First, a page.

Making sure that the truth has a champion

The proliferation of media, the fact that communication has never been easier raises a multitude of issues on a multitude of fronts.

The questions these changes raise are among the most important facing us all.

Information has never been more readily accessible, more easily used, misused or pirated. Individuals with an active digital life were never as visible or as vulnerable and as time passes and as technologies evolve, this will be exacerbated. Privacy is quickly becoming a quaint, nostalgic notion, especially in regard to children. The psychological consequences of this are not yet fully appreciated, much less understood.

These changes are so profound that this seems a point in our development when it may be more difficult than ever before to fully grasp how these developments will change societies’ structures, how we work and learn and how we share information — or misinformation.

Old monopolies are being broken, entire sectors are bypassed. The speed of change has generated a competitive momentum that has moved goal posts long thought immovable. It has set a new pace that has shaken the standards, the once unquestionable trustworthiness of institutions with a cherished tradition of humanity, decency and integrity.

The last few weeks have been very difficult for the BBC, long regarded as a benchmark public service broadcaster. The sordid Jimmy Savile scandal, and its ever-widening circle, has forced immense change in procedures, personnel and leadership. These may be a culmination of a process begun a decade ago when the Hutton Inquiry investigated the death of David Kelly by suicide after he had been identified as the source of a BBC story on the existence, or not, of weapons of mass destruction in Iraq.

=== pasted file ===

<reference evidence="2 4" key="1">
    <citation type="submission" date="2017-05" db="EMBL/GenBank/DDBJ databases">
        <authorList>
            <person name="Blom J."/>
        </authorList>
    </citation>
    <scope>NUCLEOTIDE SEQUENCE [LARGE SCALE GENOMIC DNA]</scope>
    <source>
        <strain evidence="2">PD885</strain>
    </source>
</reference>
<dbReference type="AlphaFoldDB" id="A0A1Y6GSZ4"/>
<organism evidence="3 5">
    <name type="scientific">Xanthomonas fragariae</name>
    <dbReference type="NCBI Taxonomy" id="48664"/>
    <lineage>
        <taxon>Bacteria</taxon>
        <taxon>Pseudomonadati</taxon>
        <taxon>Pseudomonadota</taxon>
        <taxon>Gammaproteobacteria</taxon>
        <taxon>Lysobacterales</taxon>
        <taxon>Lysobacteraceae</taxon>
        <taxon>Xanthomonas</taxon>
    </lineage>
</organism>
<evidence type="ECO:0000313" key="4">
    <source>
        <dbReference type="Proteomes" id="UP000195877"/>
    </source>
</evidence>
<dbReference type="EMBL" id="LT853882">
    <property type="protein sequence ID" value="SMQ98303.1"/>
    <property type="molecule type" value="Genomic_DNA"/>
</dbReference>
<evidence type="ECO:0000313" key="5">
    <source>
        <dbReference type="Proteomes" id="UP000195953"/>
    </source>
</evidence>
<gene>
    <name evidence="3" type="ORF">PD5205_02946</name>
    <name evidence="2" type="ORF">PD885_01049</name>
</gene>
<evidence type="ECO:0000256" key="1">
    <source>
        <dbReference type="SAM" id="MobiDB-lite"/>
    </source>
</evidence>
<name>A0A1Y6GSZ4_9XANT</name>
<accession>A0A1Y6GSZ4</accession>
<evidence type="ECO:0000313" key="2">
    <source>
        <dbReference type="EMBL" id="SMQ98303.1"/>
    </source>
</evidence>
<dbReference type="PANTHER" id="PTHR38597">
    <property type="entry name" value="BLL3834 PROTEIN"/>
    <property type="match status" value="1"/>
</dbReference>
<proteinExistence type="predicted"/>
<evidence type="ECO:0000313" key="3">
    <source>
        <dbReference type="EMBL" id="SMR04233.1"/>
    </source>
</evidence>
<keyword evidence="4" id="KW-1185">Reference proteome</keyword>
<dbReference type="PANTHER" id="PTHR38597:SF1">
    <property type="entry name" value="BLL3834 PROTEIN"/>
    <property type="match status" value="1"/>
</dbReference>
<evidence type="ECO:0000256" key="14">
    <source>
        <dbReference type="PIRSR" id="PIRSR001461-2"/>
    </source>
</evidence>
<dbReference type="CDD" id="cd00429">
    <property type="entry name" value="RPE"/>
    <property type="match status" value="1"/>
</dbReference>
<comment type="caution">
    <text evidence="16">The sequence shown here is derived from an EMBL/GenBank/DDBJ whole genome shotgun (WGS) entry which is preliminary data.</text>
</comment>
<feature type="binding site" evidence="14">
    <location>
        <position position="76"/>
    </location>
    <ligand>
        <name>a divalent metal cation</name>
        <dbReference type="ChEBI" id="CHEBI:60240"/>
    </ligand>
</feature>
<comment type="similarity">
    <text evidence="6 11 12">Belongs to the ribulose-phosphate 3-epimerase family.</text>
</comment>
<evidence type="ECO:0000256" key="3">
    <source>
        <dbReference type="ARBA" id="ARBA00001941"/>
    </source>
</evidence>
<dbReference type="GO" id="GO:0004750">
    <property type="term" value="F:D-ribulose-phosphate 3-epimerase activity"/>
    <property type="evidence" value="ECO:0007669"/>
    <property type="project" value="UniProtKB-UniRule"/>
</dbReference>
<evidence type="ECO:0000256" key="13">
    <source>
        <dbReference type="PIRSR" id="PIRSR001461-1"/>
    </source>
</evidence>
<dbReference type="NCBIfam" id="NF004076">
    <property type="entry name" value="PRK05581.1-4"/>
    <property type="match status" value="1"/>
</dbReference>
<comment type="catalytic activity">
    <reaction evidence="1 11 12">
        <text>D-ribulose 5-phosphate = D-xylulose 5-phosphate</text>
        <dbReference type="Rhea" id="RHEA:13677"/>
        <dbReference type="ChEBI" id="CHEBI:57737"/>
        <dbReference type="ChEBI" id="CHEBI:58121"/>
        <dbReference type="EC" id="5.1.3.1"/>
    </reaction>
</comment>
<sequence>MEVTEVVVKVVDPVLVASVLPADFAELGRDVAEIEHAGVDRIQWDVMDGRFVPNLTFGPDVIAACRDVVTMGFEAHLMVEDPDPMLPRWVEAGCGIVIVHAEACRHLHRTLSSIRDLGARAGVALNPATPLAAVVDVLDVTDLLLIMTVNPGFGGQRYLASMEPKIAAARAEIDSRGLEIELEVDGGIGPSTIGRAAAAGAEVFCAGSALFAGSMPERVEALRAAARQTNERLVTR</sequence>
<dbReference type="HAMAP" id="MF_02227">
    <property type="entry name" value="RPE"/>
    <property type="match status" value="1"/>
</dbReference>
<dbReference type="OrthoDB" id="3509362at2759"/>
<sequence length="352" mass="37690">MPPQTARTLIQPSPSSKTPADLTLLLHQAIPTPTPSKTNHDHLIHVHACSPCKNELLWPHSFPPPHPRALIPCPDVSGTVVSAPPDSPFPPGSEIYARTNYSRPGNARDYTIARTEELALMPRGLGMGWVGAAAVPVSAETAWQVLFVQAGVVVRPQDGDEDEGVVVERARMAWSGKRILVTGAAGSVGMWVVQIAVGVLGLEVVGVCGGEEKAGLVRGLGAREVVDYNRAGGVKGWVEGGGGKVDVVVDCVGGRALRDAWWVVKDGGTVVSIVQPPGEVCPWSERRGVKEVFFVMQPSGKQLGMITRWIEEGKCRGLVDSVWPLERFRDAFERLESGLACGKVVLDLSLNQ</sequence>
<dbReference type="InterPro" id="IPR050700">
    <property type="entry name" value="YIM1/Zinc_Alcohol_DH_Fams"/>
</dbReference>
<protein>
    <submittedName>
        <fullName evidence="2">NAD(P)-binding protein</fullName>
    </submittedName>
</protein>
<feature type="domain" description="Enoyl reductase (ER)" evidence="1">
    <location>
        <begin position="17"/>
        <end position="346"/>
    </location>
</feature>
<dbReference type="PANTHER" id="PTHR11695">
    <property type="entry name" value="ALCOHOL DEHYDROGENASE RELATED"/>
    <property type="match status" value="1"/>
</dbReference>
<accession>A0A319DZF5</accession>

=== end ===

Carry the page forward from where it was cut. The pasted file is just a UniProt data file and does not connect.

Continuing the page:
The imminent Leveson report — it will be published on Thursday — also hangs over the traditional British media.

RTÉ has had its share of difficulties too. The terrible Fr Kevin Reynolds affair and more recently the Seán Gallagher tweet episode during last year’s presidential election have challenged the organisation and the place of public sector broadcasting in our public affairs. The ongoing furore with the Broadcasting Authority of Ireland (BAI) is just one consequence of that failure to manage evolving communications procedures.

The differences on copyright laws and the protection they are supposed to offer between newspaper publishers and online businesses are another issue in the new media turf wars.

Despite all of these difficulties we would be very foolish to do anything that would undermine the idea of public service broadcasting, or at the very least of public service information provision whether it is broadcast or not.

Over the last 10 days Ireland has seen particularly intense media activity around the Savita Halappanavar tragedy. Imagine for one moment if an organisation as off kilter as, say, Fox News or one of the other political advocacy entities pretending to be balanced, was a primary broadcaster in Ireland. Imagine if we had to depend on a Fox News, how the tragedy would be reported, how it would be manipulated or misused.

No matter how delivery platforms change, a commitment to the truth remains an essential plank in any media organisation and public service broadcasters have an admirable record in this area. That is why they should be protected.

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